With all its family feudin’ and unapologetic displays of spite, greed and self-interest, Horton Foote’s final play, Dividing the Estate, might as well be a reality TV show. It’d no doubt be a raging hit on Fox or the CW. Personifying the old adage that familiarity breeds contempt, the Gordon clan of fictitious Harrison, Texas (circa 1987) is populated by feisty, pronouncement-wielding Grandma Stella (Elizabeth Ashley), the family matriarch and keeper of the presumed valuable estate; sour-mouthed daughter Mary Jo (Hallie Foote, the late playwright’s daughter), harried daughter Lucille (Penny Fuller) and boozin’, gamblin’ son Lewis (Horton Foote, Jr.). They’re divided on the notion of dividing the estate Stella clings to in her diminishing days. Of course, there’s a lot of peripheral and unsolicited advice from inlaws like Mary Jo’s good-old-boy husband Bob (James DeMarse) and the well-meaning schoolteacher Pauline (Kelly McAndrew) who’s engaged to the widowed Lucille’s son, who’s called, uh, Son (Devon Abner).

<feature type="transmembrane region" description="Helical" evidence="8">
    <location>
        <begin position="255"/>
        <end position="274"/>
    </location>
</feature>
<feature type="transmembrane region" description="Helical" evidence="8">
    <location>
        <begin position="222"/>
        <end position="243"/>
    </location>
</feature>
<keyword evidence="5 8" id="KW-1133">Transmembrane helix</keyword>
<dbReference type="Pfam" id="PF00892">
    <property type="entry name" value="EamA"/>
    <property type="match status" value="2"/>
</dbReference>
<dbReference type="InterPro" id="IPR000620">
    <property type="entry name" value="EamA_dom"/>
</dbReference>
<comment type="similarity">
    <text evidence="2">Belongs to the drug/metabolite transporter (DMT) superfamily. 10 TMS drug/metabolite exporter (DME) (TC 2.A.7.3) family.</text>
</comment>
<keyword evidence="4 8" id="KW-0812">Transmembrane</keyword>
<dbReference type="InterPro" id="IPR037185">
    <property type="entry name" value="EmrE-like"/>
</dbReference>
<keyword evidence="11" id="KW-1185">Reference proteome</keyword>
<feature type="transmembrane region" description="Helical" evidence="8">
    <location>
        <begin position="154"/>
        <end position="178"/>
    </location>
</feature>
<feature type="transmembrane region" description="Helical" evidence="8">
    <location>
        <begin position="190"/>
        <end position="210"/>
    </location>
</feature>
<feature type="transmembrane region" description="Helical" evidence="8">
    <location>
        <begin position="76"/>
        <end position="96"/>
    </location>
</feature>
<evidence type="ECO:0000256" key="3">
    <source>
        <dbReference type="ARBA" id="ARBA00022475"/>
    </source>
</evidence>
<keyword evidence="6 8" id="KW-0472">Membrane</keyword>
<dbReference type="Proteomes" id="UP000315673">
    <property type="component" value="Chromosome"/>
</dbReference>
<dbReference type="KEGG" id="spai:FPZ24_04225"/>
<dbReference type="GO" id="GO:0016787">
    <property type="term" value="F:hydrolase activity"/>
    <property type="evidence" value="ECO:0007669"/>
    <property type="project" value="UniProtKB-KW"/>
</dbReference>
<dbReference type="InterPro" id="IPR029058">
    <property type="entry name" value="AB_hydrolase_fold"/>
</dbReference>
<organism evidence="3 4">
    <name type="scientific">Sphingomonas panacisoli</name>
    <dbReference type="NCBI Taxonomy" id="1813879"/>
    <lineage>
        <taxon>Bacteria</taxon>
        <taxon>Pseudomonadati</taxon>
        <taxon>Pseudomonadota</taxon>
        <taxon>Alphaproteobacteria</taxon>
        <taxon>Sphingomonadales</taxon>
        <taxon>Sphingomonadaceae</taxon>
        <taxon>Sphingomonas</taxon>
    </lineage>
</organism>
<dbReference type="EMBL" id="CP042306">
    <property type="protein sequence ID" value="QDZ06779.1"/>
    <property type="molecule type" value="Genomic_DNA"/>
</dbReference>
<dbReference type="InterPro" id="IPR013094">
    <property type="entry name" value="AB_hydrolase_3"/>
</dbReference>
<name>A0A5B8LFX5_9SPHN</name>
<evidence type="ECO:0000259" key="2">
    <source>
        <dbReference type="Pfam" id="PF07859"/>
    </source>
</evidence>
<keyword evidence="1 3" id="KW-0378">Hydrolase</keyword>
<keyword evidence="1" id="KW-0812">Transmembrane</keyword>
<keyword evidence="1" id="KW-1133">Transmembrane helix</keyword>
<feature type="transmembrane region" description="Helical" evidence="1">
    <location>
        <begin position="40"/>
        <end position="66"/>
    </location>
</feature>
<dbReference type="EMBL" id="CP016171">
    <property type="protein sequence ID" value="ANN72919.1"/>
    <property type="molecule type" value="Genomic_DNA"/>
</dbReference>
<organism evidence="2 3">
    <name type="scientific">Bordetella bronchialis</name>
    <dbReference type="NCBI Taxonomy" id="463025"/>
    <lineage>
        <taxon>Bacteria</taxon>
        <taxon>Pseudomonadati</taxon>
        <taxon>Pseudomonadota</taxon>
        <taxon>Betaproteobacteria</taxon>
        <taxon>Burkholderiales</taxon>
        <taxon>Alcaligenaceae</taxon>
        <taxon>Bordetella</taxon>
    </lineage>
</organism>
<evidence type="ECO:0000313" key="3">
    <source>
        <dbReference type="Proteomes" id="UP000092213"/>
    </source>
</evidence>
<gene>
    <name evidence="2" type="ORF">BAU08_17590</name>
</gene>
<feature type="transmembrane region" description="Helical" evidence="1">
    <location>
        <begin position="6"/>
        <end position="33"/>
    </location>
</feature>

The Old Globe’s West Coast premiere of the 1989 Foote play, staged on a sumptuous ground-floor-mansion set, becomes rather claustrophobic, mostly when there’s too much dead space between laughs. Possibly that was Foote’s, and even director Michael Wilson’s intention: to make the audience as uneasy in this household as are so many of its inhabitants, Mary Jo in particular. Except for Stella, deliciously played by the veteran actress Ashley, and for 92-year-old majordomo Doug (Roger Robinson, at once funny and poignant), the denizens of this home register low on likability. Some of the familial sparring is entertaining, but a dinner scene near the end of Act 1 feels overlong and static. No matter the subject or tenor of the at-table conversation, it’s just not that exciting to watch characters, some of them with their backs to us, eating supper.
Ashley’s Stella so commands attention – her fellow characters’ and ours – that she is missed every moment she’s not on stage. This woman could look J.R. Ewing in the eye and not blink. She needs a worthy adversary in Dividing the Estate, and none of her brood is substantially up to the task.
David L. Coddon is theater critic for San Diego CityBeat